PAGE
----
If you think about it, four hours really is a big chunk of your day.
You can fit so much into four hours. You could fly to Greece or watch Rocky I and II, as well as the opening credits of Rocky III (if you were so inclined). You could even run a marathon or put up some particularly complicated flat pack furniture. Okay, so those last two might take some of us longer than four hours, but the fact remains, four hours is not an insignificant amount of time.
That’s why I find it hard to fathom the fact that for many older people, and people with disabilities, it can take this long, or even longer, to travel relatively short distances to routine medical appointments.
Most of us will rely on public transport and the NHS at some point in our lives; they are both crucial to the UK’s general health and wellbeing. But non-emergency patient transport, both in the form of public transport and transport commissioned by hospitals, which acts as a vital lifeline for many older and disabled patients, is disappearing under a sea of cuts and NHS reorganisation. If vulnerable people in our society are being failed on their way to hospital, whether it’s through bus routes being cut or moved to save struggling council budgets, or the quality of hospital provided patient transport varying widely across the country, many more people will end up being treated at the point of crisis rather than the point of care.
This is an issue in my own constituency, which is particularly rural.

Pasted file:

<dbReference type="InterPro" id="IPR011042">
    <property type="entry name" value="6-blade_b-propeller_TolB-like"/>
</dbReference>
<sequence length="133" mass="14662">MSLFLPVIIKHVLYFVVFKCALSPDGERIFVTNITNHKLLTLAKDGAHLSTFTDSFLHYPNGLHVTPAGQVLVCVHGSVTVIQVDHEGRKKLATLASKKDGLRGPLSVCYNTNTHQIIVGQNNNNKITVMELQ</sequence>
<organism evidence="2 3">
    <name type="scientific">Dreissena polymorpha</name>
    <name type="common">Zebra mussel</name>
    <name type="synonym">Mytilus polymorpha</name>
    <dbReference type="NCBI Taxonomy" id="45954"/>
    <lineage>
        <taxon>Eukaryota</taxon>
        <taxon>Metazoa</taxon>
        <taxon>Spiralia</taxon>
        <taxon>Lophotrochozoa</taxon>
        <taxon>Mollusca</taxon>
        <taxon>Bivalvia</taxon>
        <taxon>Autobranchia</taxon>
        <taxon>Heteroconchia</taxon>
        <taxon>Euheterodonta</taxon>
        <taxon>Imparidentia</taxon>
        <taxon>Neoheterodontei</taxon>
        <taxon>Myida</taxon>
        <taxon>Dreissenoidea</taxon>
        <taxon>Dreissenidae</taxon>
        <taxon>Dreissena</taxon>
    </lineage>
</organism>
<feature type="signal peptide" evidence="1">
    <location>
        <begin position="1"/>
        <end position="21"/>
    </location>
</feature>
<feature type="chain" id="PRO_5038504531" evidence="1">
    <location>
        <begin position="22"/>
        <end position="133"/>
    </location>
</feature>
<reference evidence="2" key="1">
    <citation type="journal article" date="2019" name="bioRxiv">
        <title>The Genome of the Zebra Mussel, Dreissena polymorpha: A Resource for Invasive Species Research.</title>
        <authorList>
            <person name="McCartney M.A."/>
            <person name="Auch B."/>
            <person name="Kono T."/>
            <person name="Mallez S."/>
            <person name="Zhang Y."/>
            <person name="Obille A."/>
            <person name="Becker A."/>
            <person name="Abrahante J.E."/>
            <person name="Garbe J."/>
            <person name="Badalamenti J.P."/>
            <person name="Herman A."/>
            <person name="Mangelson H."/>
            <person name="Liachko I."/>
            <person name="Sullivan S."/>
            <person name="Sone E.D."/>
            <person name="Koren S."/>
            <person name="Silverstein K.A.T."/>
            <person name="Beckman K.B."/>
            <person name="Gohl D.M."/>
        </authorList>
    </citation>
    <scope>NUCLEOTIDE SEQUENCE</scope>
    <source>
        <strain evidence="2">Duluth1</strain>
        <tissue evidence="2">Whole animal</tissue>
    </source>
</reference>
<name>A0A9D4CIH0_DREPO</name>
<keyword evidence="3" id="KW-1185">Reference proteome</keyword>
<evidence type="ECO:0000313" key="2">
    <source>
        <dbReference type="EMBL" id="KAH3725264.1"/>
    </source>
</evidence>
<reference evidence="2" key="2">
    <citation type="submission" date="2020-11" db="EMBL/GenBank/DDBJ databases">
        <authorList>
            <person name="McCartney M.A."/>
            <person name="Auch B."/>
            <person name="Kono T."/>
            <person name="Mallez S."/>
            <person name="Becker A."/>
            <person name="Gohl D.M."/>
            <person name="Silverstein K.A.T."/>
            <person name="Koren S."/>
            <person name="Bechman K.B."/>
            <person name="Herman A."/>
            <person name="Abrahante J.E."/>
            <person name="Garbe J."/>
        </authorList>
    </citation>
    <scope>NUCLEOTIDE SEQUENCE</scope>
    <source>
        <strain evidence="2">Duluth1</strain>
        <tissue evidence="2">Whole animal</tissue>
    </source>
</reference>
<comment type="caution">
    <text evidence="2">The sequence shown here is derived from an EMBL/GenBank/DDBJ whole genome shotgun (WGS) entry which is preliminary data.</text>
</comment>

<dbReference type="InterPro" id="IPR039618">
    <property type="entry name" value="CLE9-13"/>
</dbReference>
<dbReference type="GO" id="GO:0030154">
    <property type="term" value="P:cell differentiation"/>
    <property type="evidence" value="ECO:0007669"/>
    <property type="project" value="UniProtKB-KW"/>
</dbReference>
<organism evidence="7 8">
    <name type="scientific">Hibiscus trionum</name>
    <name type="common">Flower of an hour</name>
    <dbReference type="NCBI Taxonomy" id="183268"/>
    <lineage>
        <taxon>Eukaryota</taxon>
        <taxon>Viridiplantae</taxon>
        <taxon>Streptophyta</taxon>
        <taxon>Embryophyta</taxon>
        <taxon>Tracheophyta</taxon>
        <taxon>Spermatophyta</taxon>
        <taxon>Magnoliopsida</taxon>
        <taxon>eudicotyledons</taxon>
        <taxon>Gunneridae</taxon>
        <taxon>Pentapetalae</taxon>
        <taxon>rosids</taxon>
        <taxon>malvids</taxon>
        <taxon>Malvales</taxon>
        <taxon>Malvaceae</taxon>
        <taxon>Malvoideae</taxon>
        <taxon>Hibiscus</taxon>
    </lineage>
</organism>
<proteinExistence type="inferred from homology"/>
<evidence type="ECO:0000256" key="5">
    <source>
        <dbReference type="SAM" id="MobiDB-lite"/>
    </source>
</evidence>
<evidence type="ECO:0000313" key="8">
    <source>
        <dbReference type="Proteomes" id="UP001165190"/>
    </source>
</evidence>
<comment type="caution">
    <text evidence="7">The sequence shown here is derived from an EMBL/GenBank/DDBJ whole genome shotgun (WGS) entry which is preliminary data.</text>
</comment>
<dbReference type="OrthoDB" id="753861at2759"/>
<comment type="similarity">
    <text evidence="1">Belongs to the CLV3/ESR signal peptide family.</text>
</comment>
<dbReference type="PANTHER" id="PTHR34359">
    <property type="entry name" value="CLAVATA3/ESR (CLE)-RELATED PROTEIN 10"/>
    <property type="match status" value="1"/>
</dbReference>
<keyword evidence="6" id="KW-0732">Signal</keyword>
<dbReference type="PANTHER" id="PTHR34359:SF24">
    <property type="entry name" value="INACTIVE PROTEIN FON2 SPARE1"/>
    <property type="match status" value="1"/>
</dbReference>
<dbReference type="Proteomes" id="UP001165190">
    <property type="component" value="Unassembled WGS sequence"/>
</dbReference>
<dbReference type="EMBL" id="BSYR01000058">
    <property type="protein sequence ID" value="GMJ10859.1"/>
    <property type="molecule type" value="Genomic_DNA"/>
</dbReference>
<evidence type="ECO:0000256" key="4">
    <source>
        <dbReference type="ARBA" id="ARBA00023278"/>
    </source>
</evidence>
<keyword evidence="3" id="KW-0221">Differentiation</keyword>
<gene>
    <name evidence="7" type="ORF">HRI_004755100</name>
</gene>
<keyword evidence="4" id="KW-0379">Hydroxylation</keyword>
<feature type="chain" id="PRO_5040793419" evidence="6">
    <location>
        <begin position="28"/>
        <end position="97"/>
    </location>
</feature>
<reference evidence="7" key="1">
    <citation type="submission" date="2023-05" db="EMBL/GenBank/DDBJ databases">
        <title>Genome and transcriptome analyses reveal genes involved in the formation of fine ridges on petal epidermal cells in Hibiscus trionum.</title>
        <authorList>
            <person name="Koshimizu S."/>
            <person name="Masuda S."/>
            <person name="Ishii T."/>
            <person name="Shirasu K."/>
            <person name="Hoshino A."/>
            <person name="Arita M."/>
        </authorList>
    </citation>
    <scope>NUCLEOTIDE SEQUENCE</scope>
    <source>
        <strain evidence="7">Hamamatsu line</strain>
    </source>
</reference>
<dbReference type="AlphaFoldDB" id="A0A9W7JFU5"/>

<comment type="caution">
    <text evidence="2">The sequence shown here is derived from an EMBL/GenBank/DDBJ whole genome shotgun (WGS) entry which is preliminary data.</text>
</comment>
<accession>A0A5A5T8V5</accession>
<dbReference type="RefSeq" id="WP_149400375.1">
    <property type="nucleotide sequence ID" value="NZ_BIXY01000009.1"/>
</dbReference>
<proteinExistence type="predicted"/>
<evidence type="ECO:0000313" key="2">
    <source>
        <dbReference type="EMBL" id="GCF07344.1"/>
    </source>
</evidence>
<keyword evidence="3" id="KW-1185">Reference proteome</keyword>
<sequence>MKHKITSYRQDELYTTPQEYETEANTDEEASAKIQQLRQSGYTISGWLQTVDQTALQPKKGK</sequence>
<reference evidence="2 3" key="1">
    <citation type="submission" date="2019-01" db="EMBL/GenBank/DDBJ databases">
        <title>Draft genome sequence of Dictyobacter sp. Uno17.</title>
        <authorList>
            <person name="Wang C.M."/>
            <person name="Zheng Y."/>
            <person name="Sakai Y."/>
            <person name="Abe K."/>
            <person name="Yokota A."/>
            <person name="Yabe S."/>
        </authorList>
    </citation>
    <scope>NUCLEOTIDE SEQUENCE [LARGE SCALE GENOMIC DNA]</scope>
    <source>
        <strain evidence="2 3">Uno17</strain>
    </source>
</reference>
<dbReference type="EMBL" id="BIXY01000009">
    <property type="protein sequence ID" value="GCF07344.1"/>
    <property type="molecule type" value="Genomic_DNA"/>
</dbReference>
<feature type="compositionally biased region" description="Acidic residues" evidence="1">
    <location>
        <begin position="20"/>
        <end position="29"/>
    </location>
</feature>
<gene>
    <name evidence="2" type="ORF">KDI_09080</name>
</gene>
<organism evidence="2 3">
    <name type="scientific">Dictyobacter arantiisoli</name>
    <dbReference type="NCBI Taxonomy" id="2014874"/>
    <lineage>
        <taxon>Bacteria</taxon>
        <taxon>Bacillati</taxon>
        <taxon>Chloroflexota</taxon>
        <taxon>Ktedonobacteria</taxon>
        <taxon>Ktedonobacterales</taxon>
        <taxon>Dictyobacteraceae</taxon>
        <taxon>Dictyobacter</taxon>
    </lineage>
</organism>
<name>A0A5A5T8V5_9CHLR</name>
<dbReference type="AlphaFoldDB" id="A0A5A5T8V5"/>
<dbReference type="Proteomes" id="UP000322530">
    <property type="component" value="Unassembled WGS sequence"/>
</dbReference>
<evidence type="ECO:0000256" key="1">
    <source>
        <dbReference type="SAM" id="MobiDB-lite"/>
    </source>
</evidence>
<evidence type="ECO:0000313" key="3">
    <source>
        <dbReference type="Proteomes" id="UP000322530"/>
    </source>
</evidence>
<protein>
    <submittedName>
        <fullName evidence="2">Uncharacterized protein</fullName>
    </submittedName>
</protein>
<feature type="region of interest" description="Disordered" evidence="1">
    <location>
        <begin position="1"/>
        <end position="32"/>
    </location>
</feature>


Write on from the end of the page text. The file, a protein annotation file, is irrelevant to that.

In the South Lakes the number of people over the age of 60 is 10% higher than the national average. But this isn’t simply an issue that affects rural areas, this is a suburban and indeed an urban issue too. Research from Age UK shows that 1.6 million people over 65 have difficulty in traveling to hospital. Without intervention, coupled with an ageing population, the figure looks set to rise.
A lack of access to decent, reliable and affordable non-emergency patient transport disproportionately affects older and disabled people in our society. A quarter of bus journeys taken by older people aged 65+ are for medical appointments, yet many struggle with inaccessible or irregular bus services. Journeys involving two or three changes of buses and distant stops can make it even harder for people who struggle to walk or get around easily.
Public transport issues have forced many people to cancel, refuse or miss critical hospital appointments, with up to 16% of the people surveyed by Age UK reporting this. Despite this being a huge issue for millions of people across the UK, there has not been a review of eligibility criteria for free, non-emergency patient transport since 2007. Improving hospital transportation makes sense. Stressful, complicated and expensive journeys to and from hospital benefit no one from patient to doctor to taxpayer.
This is why I welcome the recent joint statement from the Transport and Health Select Committees, urging both the Department of Health and the Department for Transport to work together to work towards a more reliable and comprehensive system. For my own part, I’ve tabled a bill in Parliament calling on the Government to urgently review the provision of transport services for patients travelling to and from hospital appointments.
What I find particularly frustrating is that for every answer or letter I receive from the Department of Health on this issue, I’ve been told that the problem either doesn’t exist, or that it is devolved to local Clinical Commissioning Groups. I’m sorry, but this isn’t good enough. If older people are waiting hours for a bus or hospital provided transport, or spending their savings and pensions on taxis to and from routine hospital appointments, the Department of Health has a duty to explore why this is and why thousands of people think this is a problem. At the moment, they are showing no interest in exploring either.
If the Government wants to prove it’s serious about improving the state of our NHS and public transport, then reviewing our broken hospital transport system is a good place to start.